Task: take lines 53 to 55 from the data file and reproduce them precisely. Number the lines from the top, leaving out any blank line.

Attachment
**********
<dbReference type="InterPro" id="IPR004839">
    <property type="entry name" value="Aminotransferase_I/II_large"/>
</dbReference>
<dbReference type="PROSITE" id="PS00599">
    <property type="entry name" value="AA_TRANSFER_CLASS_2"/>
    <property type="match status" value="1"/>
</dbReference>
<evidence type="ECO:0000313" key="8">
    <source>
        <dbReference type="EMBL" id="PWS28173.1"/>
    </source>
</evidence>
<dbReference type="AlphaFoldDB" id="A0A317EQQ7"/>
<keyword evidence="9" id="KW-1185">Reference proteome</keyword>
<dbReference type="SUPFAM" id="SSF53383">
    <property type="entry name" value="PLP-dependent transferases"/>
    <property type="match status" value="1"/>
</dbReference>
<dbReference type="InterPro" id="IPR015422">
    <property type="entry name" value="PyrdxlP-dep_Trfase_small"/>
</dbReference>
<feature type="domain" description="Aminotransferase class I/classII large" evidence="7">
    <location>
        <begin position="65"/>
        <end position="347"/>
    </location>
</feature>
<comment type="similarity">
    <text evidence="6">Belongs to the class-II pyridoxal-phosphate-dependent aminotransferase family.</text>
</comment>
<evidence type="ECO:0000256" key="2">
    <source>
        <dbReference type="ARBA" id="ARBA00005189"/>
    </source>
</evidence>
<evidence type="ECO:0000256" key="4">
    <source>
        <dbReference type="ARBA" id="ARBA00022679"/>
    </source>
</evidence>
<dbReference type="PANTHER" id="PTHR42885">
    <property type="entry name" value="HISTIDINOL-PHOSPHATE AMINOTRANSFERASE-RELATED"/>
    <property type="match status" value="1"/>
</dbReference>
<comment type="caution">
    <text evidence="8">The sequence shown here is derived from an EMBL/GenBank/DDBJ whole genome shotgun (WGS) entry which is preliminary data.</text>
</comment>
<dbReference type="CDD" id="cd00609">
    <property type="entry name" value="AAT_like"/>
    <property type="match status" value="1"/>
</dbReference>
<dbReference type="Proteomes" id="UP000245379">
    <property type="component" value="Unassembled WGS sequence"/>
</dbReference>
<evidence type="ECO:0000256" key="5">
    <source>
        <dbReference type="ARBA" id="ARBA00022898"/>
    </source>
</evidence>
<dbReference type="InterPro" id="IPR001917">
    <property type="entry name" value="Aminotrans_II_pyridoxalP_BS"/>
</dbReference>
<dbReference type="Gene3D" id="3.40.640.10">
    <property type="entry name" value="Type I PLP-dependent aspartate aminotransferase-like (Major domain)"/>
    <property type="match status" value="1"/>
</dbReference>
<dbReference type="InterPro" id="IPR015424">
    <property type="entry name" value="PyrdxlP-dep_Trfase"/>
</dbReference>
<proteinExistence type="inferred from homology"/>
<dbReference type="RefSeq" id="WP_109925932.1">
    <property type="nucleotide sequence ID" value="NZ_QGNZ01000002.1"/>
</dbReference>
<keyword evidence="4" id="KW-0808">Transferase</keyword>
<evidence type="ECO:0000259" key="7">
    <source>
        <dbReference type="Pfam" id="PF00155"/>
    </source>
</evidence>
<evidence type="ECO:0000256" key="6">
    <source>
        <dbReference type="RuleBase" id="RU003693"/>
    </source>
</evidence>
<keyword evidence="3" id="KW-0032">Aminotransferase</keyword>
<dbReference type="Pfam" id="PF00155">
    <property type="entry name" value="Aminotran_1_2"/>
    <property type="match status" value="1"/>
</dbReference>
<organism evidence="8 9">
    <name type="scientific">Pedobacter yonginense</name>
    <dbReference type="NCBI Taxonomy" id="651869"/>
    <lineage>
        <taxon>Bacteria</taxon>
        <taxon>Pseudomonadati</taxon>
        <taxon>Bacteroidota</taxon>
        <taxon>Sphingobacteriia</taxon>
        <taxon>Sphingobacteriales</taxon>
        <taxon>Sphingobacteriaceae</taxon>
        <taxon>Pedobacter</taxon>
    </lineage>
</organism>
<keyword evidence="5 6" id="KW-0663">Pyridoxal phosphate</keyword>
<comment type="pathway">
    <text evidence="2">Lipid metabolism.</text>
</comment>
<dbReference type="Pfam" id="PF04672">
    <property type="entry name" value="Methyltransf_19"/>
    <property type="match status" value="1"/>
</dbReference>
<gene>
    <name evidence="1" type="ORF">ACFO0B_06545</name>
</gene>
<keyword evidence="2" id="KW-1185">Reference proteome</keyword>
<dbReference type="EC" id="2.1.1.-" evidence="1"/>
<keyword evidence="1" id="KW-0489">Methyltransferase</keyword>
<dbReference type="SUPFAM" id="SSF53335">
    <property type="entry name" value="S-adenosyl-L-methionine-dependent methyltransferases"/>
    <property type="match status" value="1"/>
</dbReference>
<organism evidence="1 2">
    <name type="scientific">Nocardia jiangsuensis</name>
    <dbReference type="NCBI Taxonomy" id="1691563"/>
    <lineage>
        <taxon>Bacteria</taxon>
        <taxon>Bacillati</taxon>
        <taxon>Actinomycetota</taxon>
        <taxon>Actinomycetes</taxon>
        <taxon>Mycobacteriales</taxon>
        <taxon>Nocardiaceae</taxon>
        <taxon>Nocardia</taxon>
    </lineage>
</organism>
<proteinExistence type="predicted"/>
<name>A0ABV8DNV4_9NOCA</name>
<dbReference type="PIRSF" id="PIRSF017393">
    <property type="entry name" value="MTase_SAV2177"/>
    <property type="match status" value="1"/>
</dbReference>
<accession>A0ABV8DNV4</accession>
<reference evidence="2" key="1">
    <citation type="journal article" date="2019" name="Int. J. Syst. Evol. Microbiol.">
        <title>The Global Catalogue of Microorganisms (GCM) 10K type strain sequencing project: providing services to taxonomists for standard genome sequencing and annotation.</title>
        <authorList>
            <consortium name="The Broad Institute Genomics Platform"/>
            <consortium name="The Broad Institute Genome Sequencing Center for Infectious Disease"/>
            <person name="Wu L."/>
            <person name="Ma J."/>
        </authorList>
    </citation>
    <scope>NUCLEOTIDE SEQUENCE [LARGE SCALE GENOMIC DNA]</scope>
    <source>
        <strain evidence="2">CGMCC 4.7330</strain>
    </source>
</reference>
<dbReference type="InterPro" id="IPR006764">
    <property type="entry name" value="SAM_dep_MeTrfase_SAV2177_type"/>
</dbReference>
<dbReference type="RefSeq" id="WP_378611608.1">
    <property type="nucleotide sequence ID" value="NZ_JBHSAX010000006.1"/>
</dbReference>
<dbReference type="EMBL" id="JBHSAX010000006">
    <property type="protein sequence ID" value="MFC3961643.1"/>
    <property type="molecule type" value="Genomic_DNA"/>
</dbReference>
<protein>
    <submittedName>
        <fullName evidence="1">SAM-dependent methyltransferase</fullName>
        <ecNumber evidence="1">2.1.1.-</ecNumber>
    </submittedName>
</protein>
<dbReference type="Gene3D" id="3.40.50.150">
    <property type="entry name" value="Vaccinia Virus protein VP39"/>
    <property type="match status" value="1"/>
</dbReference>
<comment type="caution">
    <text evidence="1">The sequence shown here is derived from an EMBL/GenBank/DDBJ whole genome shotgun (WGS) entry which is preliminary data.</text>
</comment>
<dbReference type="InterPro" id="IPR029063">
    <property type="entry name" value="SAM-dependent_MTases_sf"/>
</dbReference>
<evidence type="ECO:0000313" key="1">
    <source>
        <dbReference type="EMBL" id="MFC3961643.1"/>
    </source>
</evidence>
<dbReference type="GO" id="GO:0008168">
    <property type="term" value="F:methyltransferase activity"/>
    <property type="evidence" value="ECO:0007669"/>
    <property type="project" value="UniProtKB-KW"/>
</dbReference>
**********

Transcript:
    <property type="component" value="Unassembled WGS sequence"/>
</dbReference>
<evidence type="ECO:0000256" key="5">